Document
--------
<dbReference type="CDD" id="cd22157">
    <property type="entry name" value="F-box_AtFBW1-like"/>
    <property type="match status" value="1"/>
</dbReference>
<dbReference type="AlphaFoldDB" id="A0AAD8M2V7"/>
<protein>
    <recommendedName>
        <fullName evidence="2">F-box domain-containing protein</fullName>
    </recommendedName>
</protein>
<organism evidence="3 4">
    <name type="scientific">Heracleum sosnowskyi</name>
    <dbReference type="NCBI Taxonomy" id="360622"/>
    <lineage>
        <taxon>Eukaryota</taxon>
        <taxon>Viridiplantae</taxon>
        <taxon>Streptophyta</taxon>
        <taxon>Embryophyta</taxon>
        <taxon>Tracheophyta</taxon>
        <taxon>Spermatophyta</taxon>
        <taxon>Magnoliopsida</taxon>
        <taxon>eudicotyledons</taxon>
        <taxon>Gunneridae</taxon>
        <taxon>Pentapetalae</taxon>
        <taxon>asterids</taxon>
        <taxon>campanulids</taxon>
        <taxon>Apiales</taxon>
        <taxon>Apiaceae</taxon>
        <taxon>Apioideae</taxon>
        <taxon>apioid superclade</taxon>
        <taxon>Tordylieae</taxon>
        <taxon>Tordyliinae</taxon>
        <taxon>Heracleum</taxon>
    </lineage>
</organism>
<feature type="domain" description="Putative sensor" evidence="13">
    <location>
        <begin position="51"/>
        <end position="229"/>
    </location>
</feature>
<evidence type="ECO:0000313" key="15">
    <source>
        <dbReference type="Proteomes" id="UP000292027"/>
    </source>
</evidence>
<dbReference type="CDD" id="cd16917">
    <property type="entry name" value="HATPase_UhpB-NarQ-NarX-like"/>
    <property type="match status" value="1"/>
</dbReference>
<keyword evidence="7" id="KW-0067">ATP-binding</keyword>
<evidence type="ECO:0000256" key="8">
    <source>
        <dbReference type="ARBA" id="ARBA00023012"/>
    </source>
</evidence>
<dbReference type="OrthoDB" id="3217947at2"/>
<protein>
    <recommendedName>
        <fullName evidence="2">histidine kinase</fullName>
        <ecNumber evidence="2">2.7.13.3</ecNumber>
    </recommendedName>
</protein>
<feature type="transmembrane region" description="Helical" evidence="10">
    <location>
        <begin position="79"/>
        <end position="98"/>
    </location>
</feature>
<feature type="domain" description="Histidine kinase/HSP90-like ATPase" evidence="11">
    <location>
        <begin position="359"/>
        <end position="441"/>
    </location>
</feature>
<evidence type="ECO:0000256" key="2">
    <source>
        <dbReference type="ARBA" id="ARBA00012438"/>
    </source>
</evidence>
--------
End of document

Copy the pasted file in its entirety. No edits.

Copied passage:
<dbReference type="CDD" id="cd22157">
    <property type="entry name" value="F-box_AtFBW1-like"/>
    <property type="match status" value="1"/>
</dbReference>
<dbReference type="AlphaFoldDB" id="A0AAD8M2V7"/>
<protein>
    <recommendedName>
        <fullName evidence="2">F-box domain-containing protein</fullName>
    </recommendedName>
</protein>
<organism evidence="3 4">
    <name type="scientific">Heracleum sosnowskyi</name>
    <dbReference type="NCBI Taxonomy" id="360622"/>
    <lineage>
        <taxon>Eukaryota</taxon>
        <taxon>Viridiplantae</taxon>
        <taxon>Streptophyta</taxon>
        <taxon>Embryophyta</taxon>
        <taxon>Tracheophyta</taxon>
        <taxon>Spermatophyta</taxon>
        <taxon>Magnoliopsida</taxon>
        <taxon>eudicotyledons</taxon>
        <taxon>Gunneridae</taxon>
        <taxon>Pentapetalae</taxon>
        <taxon>asterids</taxon>
        <taxon>campanulids</taxon>
        <taxon>Apiales</taxon>
        <taxon>Apiaceae</taxon>
        <taxon>Apioideae</taxon>
        <taxon>apioid superclade</taxon>
        <taxon>Tordylieae</taxon>
        <taxon>Tordyliinae</taxon>
        <taxon>Heracleum</taxon>
    </lineage>
</organism>
<feature type="domain" description="Putative sensor" evidence="13">
    <location>
        <begin position="51"/>
        <end position="229"/>
    </location>
</feature>
<evidence type="ECO:0000313" key="15">
    <source>
        <dbReference type="Proteomes" id="UP000292027"/>
    </source>
</evidence>
<dbReference type="CDD" id="cd16917">
    <property type="entry name" value="HATPase_UhpB-NarQ-NarX-like"/>
    <property type="match status" value="1"/>
</dbReference>
<keyword evidence="7" id="KW-0067">ATP-binding</keyword>
<evidence type="ECO:0000256" key="8">
    <source>
        <dbReference type="ARBA" id="ARBA00023012"/>
    </source>
</evidence>
<dbReference type="OrthoDB" id="3217947at2"/>
<protein>
    <recommendedName>
        <fullName evidence="2">histidine kinase</fullName>
        <ecNumber evidence="2">2.7.13.3</ecNumber>
    </recommendedName>
</protein>
<feature type="transmembrane region" description="Helical" evidence="10">
    <location>
        <begin position="79"/>
        <end position="98"/>
    </location>
</feature>
<feature type="domain" description="Histidine kinase/HSP90-like ATPase" evidence="11">
    <location>
        <begin position="359"/>
        <end position="441"/>
    </location>
</feature>
<evidence type="ECO:0000256" key="2">
    <source>
        <dbReference type="ARBA" id="ARBA00012438"/>
    </source>
</evidence>